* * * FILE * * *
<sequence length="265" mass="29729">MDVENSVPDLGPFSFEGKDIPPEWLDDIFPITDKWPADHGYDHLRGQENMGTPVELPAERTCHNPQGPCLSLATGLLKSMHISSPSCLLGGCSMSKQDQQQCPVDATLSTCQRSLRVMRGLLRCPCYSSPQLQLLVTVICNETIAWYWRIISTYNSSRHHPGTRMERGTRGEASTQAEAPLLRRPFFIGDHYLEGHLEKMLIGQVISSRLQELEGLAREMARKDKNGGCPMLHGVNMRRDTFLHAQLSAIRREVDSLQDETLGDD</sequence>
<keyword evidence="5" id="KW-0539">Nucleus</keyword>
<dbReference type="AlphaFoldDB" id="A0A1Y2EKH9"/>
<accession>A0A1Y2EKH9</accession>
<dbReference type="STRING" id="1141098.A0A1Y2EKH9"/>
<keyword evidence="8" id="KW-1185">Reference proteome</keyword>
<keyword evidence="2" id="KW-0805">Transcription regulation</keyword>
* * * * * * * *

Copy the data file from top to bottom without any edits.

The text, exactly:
<sequence length="265" mass="29729">MDVENSVPDLGPFSFEGKDIPPEWLDDIFPITDKWPADHGYDHLRGQENMGTPVELPAERTCHNPQGPCLSLATGLLKSMHISSPSCLLGGCSMSKQDQQQCPVDATLSTCQRSLRVMRGLLRCPCYSSPQLQLLVTVICNETIAWYWRIISTYNSSRHHPGTRMERGTRGEASTQAEAPLLRRPFFIGDHYLEGHLEKMLIGQVISSRLQELEGLAREMARKDKNGGCPMLHGVNMRRDTFLHAQLSAIRREVDSLQDETLGDD</sequence>
<keyword evidence="5" id="KW-0539">Nucleus</keyword>
<dbReference type="AlphaFoldDB" id="A0A1Y2EKH9"/>
<accession>A0A1Y2EKH9</accession>
<dbReference type="STRING" id="1141098.A0A1Y2EKH9"/>
<keyword evidence="8" id="KW-1185">Reference proteome</keyword>
<keyword evidence="2" id="KW-0805">Transcription regulation</keyword>